All I had was an apple and a bit of kibble for Maya. I was finally at a lake full of trout, but now I had no rod and reel.
I left Maya tied at camp to rest. Her pads had suffered on the sharp cinders and limestone. I hoped the lake would have crawdads to sustain us until I could devise some sort of fish trap or snare. Crawdads have a lot more meaat than grasshoppers. It was the weekend and there were quite a few people fishing the lake. I picked my way among the rocks, looking for a place where I would not disturb anybody.
I came to a small beach where somebody had discarded a good deal of tangled line. The monofiliment stretched out into the water and lay in curled masses among the rocks of the shore. I tested the line and it seemed strong. It hadn't been there long enough to suffer from the sun. I hauled it in, winding it around my left hand. There was a hook on the end. I smiled. I was right where I was supposed to be. The Universe provides.
It didn't take me long to catch a crawdad. I removed their tails and tossed them back into the water. A crawdad can grow a new tail or claw, if it isn't eaten in the meantime. I snapped the tail meat out of the shell and, once hooked firmly, used it to catch several more crawdads.
There was a Mexican family of six or more fishing about a hundred feet further along, and I had garnered their attention with my activities. It looked like three generations. There was the old padre and his sons fishing. The grandchildren played along the bank. The women sat in the shade with the coolers, tending to the young and dispensing beer according to the gender roles of their culture. Budweiser for the men, and Bud Light for the women. The eldest male, like an Elk or Javelina, had moved to a position between myself and his family. He kept one eye on me at all times.
Once I had about a half dozen crawdads, I tied a small twig to my line about 18 inches from the hook. I needed weight in order to reach the deeper water. I uncoiled the line from my hand and laid it loosely in the sand at my feet. I swung the line above my head, in ever increasing circles like a lariat and let fly. My bait made it about thirty feet out. I sat to wait and hope. Glancing at my neighbors to the south, I saw the old father chuckle and point at me while calling to his sons in Spanish. There was laughter from the women.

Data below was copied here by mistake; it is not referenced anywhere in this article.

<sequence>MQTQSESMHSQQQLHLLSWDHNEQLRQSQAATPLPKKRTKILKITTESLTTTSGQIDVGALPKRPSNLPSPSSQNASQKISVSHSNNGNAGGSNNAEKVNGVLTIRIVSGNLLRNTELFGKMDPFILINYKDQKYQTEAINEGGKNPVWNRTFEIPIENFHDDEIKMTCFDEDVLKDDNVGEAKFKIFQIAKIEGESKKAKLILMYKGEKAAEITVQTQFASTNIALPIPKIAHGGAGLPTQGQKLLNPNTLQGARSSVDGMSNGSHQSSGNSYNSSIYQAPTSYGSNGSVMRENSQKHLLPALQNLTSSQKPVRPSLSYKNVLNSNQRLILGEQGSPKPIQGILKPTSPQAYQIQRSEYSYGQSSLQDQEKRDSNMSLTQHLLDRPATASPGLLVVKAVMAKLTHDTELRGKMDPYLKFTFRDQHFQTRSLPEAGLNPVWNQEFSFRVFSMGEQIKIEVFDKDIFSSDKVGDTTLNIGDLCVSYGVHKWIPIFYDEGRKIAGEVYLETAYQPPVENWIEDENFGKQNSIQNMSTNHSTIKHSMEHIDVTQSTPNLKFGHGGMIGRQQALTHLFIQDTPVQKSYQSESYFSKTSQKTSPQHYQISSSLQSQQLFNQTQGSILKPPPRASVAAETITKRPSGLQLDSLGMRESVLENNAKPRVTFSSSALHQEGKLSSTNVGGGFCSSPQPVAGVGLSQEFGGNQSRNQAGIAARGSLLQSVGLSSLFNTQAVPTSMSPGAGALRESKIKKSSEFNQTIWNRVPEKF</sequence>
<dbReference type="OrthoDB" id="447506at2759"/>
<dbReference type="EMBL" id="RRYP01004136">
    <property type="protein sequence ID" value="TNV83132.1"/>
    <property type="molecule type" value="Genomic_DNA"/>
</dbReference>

It probably only took me five minutes to catch the first trout of my entire life, this of course, was after a few nibbles I failed to set. Trout are tricky fish, wary and wily. I had a lot to learn. Another half hour and I had three, ranging from 12-16 inches, with a forked stick through their gills to hold them. The Mexicans had not caught a thing. By now the head of the neighboring family had sent the kids scrambling at the bank for crawdads. It was my turn to chuckle. I wound my new fishing gear around a discarded beer can, smiled and waved goodbye to my neighbors. I think we all learned something. Maya and I would eat well tonight and I had higher hopes for survival and success. The kibble would keep for another day.